In a historic TriBeCa warehouse, a young couple found an opportunity to make an entire floor their first home. They wanted all the advantages of informal loft living, but also required seclusion for their bedrooms to accommodate guests and future family members. To achieve this Office of Architecture, in collaboration with Push, implemented a few cleverly conceived design moves.
After gutting the existing labyrinthian space and leaving only key structural elements such as the existing heavy timber beams, steel columns, and brick walls, OA and Push carefully organized the private and public spaces in such a manner that the full depth of the entire unit remains uninterrupted. This enables the living room, den, and kitchen areas on the east side of the unit to benefit from the natural light and views of the bedroom windows on the west without ever catching a glimpse of the sleeping areas. To help further define and facilitate specific activities, a series of design objects were inserted into the space such as floating walnut cabinetry, a cantilevered wet bar, as well as large sliding and accordion doors. These objects, besides being functional and sculptural, contribute to the clear and casual circulation throughout the unit.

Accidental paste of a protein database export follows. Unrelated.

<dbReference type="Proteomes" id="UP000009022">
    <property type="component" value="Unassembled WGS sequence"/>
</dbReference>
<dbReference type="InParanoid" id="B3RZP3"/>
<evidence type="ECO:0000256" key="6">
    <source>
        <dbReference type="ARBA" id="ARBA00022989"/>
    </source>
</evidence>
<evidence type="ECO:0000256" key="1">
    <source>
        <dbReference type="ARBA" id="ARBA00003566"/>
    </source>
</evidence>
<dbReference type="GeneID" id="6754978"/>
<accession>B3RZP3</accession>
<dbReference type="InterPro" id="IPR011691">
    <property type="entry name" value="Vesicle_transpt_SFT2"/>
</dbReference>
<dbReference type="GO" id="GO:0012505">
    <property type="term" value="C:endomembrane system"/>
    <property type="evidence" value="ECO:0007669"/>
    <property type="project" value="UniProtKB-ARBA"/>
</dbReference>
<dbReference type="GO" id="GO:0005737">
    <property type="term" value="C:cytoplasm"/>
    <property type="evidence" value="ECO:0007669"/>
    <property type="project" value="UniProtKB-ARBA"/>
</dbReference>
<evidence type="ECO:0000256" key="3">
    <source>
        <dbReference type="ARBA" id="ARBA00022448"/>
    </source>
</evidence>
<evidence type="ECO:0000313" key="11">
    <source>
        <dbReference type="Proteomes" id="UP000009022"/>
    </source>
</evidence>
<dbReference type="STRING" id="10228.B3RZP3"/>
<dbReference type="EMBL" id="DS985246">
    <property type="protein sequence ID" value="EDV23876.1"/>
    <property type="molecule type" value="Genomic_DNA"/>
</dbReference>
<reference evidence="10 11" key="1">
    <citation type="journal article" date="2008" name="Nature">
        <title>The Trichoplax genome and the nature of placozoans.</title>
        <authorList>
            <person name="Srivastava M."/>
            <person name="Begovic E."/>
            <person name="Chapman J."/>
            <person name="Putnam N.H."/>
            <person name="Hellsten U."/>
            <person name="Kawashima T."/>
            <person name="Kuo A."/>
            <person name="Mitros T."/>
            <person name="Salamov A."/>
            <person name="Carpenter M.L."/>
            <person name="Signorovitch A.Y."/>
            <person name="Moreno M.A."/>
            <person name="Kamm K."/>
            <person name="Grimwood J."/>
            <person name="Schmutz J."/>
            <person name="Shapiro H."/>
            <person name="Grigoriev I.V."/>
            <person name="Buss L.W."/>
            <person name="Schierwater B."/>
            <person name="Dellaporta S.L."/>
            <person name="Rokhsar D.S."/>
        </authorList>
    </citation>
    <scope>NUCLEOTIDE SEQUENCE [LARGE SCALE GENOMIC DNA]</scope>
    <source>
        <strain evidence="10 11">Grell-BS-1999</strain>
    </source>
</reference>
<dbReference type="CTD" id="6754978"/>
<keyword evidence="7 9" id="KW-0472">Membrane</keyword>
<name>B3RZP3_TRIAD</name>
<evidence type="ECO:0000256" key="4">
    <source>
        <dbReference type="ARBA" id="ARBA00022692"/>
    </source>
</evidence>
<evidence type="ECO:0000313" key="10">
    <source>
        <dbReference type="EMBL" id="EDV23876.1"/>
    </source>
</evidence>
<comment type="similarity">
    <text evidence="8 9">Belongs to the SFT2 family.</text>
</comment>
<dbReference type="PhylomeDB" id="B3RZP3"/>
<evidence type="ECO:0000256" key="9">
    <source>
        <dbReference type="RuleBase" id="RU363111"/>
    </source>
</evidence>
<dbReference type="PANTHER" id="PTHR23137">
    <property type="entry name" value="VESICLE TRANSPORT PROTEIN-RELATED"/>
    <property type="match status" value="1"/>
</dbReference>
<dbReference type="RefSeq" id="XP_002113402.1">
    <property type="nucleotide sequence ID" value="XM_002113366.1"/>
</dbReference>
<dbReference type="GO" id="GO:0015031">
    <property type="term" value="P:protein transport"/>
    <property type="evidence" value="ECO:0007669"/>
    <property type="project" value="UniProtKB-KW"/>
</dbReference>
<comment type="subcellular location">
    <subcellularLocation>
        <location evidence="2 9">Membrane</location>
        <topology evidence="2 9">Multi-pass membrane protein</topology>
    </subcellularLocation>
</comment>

Too often “loft living” forces a choice between bohemian charm and individual privacy. With some spatial ingenuity, this residence manages to support family living within the laid-back vibe of a traditional loft.